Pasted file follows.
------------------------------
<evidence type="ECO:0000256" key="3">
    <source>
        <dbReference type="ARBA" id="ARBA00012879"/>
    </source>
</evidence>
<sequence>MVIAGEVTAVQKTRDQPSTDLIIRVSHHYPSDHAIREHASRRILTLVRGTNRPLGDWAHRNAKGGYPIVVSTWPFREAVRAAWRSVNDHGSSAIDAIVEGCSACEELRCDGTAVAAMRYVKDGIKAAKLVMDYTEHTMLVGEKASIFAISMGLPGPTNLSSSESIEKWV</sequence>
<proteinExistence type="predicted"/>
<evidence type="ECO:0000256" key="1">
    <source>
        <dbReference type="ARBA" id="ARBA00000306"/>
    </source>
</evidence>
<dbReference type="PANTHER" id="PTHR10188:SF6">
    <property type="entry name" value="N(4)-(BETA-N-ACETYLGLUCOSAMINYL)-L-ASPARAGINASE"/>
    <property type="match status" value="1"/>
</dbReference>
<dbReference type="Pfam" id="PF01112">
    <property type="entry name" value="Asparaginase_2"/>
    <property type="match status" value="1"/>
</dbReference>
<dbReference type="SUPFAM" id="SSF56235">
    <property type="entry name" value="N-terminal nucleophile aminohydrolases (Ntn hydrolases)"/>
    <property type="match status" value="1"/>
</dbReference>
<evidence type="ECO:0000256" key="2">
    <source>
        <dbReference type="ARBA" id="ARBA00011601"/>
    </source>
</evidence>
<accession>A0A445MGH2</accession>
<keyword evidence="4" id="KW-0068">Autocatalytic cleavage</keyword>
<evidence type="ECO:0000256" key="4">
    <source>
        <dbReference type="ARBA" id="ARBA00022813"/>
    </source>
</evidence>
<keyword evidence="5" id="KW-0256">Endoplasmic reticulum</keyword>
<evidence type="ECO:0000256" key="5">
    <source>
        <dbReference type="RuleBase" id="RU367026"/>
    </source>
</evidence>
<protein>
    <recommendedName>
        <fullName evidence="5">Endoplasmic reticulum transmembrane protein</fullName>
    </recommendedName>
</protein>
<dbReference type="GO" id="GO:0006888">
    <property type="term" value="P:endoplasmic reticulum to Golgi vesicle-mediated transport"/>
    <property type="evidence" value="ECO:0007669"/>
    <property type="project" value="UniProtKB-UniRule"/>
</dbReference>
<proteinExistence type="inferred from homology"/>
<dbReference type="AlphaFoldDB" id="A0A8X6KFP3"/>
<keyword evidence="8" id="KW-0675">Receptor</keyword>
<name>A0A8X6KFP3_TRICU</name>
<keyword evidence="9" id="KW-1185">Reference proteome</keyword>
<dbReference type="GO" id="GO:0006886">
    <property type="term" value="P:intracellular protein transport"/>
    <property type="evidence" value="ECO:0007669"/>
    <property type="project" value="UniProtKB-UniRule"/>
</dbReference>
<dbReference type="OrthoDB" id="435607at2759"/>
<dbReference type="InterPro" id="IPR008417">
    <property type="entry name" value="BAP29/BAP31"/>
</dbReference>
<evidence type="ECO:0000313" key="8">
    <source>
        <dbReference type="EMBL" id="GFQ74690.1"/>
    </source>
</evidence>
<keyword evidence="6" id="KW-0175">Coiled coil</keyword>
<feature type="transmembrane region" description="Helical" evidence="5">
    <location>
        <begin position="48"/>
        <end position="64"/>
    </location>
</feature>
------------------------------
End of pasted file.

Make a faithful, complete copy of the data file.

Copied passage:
<evidence type="ECO:0000256" key="3">
    <source>
        <dbReference type="ARBA" id="ARBA00012879"/>
    </source>
</evidence>
<sequence>MVIAGEVTAVQKTRDQPSTDLIIRVSHHYPSDHAIREHASRRILTLVRGTNRPLGDWAHRNAKGGYPIVVSTWPFREAVRAAWRSVNDHGSSAIDAIVEGCSACEELRCDGTAVAAMRYVKDGIKAAKLVMDYTEHTMLVGEKASIFAISMGLPGPTNLSSSESIEKWV</sequence>
<proteinExistence type="predicted"/>
<evidence type="ECO:0000256" key="1">
    <source>
        <dbReference type="ARBA" id="ARBA00000306"/>
    </source>
</evidence>
<dbReference type="PANTHER" id="PTHR10188:SF6">
    <property type="entry name" value="N(4)-(BETA-N-ACETYLGLUCOSAMINYL)-L-ASPARAGINASE"/>
    <property type="match status" value="1"/>
</dbReference>
<dbReference type="Pfam" id="PF01112">
    <property type="entry name" value="Asparaginase_2"/>
    <property type="match status" value="1"/>
</dbReference>
<dbReference type="SUPFAM" id="SSF56235">
    <property type="entry name" value="N-terminal nucleophile aminohydrolases (Ntn hydrolases)"/>
    <property type="match status" value="1"/>
</dbReference>
<evidence type="ECO:0000256" key="2">
    <source>
        <dbReference type="ARBA" id="ARBA00011601"/>
    </source>
</evidence>
<accession>A0A445MGH2</accession>
<keyword evidence="4" id="KW-0068">Autocatalytic cleavage</keyword>
<evidence type="ECO:0000256" key="4">
    <source>
        <dbReference type="ARBA" id="ARBA00022813"/>
    </source>
</evidence>
<keyword evidence="5" id="KW-0256">Endoplasmic reticulum</keyword>
<evidence type="ECO:0000256" key="5">
    <source>
        <dbReference type="RuleBase" id="RU367026"/>
    </source>
</evidence>
<protein>
    <recommendedName>
        <fullName evidence="5">Endoplasmic reticulum transmembrane protein</fullName>
    </recommendedName>
</protein>
<dbReference type="GO" id="GO:0006888">
    <property type="term" value="P:endoplasmic reticulum to Golgi vesicle-mediated transport"/>
    <property type="evidence" value="ECO:0007669"/>
    <property type="project" value="UniProtKB-UniRule"/>
</dbReference>
<proteinExistence type="inferred from homology"/>
<dbReference type="AlphaFoldDB" id="A0A8X6KFP3"/>
<keyword evidence="8" id="KW-0675">Receptor</keyword>
<name>A0A8X6KFP3_TRICU</name>
<keyword evidence="9" id="KW-1185">Reference proteome</keyword>
<dbReference type="GO" id="GO:0006886">
    <property type="term" value="P:intracellular protein transport"/>
    <property type="evidence" value="ECO:0007669"/>
    <property type="project" value="UniProtKB-UniRule"/>
</dbReference>
<dbReference type="OrthoDB" id="435607at2759"/>
<dbReference type="InterPro" id="IPR008417">
    <property type="entry name" value="BAP29/BAP31"/>
</dbReference>
<evidence type="ECO:0000313" key="8">
    <source>
        <dbReference type="EMBL" id="GFQ74690.1"/>
    </source>
</evidence>
<keyword evidence="6" id="KW-0175">Coiled coil</keyword>
<feature type="transmembrane region" description="Helical" evidence="5">
    <location>
        <begin position="48"/>
        <end position="64"/>
    </location>
</feature>